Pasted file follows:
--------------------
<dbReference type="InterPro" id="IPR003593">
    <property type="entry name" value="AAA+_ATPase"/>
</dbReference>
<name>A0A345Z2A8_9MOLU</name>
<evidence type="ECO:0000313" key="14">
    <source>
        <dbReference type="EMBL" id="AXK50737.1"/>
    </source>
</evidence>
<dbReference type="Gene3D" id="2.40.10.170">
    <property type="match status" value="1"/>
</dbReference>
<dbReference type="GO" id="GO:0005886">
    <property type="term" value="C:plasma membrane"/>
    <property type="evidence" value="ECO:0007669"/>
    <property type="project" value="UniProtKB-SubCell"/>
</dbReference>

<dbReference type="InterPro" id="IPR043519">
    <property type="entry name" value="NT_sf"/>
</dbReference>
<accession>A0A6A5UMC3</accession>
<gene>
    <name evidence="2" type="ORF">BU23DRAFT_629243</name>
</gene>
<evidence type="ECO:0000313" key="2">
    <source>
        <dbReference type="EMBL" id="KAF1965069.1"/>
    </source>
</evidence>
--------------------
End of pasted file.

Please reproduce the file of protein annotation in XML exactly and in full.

<dbReference type="InterPro" id="IPR003593">
    <property type="entry name" value="AAA+_ATPase"/>
</dbReference>
<name>A0A345Z2A8_9MOLU</name>
<evidence type="ECO:0000313" key="14">
    <source>
        <dbReference type="EMBL" id="AXK50737.1"/>
    </source>
</evidence>
<dbReference type="Gene3D" id="2.40.10.170">
    <property type="match status" value="1"/>
</dbReference>
<dbReference type="GO" id="GO:0005886">
    <property type="term" value="C:plasma membrane"/>
    <property type="evidence" value="ECO:0007669"/>
    <property type="project" value="UniProtKB-SubCell"/>
</dbReference>

<dbReference type="InterPro" id="IPR043519">
    <property type="entry name" value="NT_sf"/>
</dbReference>
<accession>A0A6A5UMC3</accession>
<gene>
    <name evidence="2" type="ORF">BU23DRAFT_629243</name>
</gene>
<evidence type="ECO:0000313" key="2">
    <source>
        <dbReference type="EMBL" id="KAF1965069.1"/>
    </source>
</evidence>